Legionella regulations and guidelines
Legionella regulations and guidelines - looking at regulations on cooling and warm water systems
There is risk associated with Legionella in any drinking water distribution system. Of greatest concern are systems that automatically deliver warm water for washing and bathing at approximately 45°C to prevent scalding, as they have the most potential to become colonised with Legionella bacteria. These systems are typically used in care facilities such as:
The enHealth "Guidelines for Legionella Control in the Operation and Maintenance of Water Distribution Systems in Health and Aged Care Facilities" (PDF 2MB) and associated risk management template (DOC 167KB) were endorsed by the Australian Health Protection Principal Committee in December 2015 and are now approved for release.
This publication is a national guidance document for health and aged care facilities to support them to understand and control Legionella through the proper operation and maintenance of their facility’s drinking water distribution systems.
The Guidelines describe a process for hospitals and aged care facilities to develop and implement their own Legionella risk management plans by providing information on:
Copies of the Guideline are being printed by the Australian Government and are anticipated to be available for distribution in early 2016. In the meantime, electronic copies of the Guidelines for Legionella Control (PDF 2MB) are available for download here.
The Managing Legionella risk and responding to Legionella detection in care facilities fact sheet (PDF 66KB) has been developed to inform facility operators on Legionella related risk management and the recommended responses to Legionella detection in water samples. Information includes:
Legionella has been detected in high concentrations in water and ice dispensed from these machines. Cases of Legionnaires’ disease in individuals with severely compromised immune systems have been linked to consumption of ice or water from these machines. Heat generated by the chiller compressor is thought to be responsible for providing temperatures suitable for growth of the bacteria in the incoming cold water lines of these machines.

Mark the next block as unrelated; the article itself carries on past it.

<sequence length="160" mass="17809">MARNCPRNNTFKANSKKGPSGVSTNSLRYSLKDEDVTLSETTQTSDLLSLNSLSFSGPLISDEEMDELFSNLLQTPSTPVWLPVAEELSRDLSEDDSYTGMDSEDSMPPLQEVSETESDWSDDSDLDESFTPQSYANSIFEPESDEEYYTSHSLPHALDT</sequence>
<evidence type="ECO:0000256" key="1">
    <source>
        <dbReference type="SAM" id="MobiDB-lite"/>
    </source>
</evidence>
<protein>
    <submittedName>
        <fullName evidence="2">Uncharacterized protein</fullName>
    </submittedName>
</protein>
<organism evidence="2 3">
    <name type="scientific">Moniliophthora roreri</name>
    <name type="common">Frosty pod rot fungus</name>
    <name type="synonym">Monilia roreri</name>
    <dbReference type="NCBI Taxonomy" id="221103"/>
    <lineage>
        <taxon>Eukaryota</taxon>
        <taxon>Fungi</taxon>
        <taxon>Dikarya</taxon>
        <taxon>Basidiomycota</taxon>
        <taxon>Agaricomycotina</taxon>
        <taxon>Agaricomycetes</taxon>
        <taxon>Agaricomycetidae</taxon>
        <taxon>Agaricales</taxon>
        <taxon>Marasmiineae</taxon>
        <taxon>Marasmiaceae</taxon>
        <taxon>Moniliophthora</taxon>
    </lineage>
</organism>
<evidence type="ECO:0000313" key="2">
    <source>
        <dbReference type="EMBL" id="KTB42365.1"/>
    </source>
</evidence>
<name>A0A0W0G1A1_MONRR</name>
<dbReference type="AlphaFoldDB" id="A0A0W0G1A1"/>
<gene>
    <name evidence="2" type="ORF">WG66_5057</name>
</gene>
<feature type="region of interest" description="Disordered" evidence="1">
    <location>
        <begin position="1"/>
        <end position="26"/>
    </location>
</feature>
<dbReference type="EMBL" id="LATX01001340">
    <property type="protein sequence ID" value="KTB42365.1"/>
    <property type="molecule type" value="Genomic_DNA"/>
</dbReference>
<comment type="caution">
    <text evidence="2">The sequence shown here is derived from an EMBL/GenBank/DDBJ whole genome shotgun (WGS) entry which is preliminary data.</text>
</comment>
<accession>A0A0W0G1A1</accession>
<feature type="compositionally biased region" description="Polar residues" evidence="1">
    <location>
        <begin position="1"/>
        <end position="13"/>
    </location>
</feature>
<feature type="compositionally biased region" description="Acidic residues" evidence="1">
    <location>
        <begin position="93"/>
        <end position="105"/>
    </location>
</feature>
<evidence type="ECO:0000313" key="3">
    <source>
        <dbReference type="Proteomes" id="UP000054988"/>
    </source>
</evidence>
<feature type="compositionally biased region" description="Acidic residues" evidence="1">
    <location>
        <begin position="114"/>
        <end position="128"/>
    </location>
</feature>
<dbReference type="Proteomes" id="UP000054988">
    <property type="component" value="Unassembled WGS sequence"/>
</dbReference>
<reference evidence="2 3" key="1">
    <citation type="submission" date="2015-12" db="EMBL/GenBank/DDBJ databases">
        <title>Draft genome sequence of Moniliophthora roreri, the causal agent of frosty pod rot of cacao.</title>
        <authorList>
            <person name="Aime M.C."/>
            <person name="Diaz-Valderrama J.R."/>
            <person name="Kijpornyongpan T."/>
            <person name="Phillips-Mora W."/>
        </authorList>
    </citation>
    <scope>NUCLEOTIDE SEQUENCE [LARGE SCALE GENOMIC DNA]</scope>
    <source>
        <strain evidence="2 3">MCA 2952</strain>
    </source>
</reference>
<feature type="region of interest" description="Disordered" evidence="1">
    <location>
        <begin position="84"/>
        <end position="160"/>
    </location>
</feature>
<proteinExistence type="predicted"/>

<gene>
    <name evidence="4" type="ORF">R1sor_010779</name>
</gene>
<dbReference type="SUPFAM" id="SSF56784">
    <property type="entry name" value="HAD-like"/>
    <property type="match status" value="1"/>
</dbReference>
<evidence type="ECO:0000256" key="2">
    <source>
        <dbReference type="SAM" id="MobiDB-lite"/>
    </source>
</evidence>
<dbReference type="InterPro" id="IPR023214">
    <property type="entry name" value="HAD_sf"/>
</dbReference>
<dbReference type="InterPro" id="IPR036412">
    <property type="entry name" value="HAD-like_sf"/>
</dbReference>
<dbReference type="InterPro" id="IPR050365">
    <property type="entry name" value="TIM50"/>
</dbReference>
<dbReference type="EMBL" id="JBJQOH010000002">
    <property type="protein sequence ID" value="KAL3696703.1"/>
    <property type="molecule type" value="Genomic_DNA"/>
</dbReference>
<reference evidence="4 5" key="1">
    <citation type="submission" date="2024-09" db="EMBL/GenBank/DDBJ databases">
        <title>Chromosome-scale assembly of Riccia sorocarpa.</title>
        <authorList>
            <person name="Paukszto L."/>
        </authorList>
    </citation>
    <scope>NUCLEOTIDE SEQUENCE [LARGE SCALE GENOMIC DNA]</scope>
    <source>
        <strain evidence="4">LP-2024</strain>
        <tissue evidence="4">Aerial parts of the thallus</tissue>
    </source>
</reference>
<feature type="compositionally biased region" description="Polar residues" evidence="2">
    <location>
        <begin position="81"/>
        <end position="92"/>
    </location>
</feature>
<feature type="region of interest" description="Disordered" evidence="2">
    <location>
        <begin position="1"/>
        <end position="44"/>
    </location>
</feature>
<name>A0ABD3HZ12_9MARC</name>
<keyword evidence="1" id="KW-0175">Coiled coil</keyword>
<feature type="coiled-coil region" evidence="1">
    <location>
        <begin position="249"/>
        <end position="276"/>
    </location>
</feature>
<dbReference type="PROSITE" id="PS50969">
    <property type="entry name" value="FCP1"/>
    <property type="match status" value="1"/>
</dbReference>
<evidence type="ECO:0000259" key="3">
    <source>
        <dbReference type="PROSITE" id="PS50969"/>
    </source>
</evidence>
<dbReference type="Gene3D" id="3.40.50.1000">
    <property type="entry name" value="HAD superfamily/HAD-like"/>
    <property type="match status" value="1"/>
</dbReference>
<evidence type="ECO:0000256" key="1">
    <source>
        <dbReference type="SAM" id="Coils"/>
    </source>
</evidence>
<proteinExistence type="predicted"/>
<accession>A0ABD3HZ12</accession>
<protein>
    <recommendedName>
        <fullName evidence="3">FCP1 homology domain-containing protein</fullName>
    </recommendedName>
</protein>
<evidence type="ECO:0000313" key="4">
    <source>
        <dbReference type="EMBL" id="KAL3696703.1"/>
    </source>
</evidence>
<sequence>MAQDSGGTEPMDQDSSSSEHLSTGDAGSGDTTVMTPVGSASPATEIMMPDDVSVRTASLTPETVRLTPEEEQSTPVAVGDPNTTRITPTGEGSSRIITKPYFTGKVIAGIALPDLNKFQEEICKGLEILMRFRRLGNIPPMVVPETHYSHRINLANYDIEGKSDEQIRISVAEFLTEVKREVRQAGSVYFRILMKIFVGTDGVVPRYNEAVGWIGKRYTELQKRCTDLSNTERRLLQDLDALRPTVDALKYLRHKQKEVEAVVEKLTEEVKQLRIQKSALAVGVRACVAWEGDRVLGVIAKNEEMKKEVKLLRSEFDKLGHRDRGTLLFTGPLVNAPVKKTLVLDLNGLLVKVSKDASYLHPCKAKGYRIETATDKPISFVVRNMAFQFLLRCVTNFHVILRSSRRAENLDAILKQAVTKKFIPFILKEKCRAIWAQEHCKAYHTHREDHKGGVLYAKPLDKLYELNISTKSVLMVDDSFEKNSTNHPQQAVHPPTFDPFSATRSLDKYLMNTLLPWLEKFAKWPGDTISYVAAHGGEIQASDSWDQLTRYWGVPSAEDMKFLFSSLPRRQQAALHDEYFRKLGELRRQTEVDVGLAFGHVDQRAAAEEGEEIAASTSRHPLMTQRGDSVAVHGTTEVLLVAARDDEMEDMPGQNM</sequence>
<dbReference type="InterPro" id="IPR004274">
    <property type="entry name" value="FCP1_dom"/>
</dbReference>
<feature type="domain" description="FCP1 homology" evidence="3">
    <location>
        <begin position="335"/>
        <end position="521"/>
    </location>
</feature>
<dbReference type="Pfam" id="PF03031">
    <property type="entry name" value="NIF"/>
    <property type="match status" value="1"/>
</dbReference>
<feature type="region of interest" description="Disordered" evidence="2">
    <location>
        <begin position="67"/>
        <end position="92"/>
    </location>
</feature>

Chilled water dispensing machines may have a chilled water outlet or a combined tap that dispenses chilled and boiling water. The boiling water from combined devices does not present a Legionella risk.
It is recommended that operators of care facilities that use ice machines and chilled water devices implement protocols to protect high risk patients.
See Managing the risks associated with chilled water and ice machines in care facilities fact sheet (PDF 58KB) to inform operators of care facilities of recommended protocols for managing Legionella risks associated with these machines.
Ice and water given to patients should be subject to similar controls applied to other environmental conditions (for example air and food quality). Patients provided with increased protection from infection (for example HEPA filtered air and low bacteria food) should not be provided with ice or chilled water from these machines.
Ice and chilled water from machines should not be provided to patients with high risk of micro-aspiration and susceptibility to Legionella. Instead, preboiled tap water should be chilled or frozen in conventional style fridges or freezers for these patients. Ice and chilled water can be provided to other patients from these machines. However, carbon filters should not be used on the inlets of these machines in care facilities.
All internal wetted surfaces of ice and chilled water machines (pipes, tanks and hoses) should be cleaned and disinfected at least once a year (ideally every 3 to 6 months) to remove any Legionella, and other organisms, that may be present. This may require the use of heat and or chemicals. In any case, the machine manufacturer’s advice should be sought to determine appropriate cleaning and Legionella decontamination methods.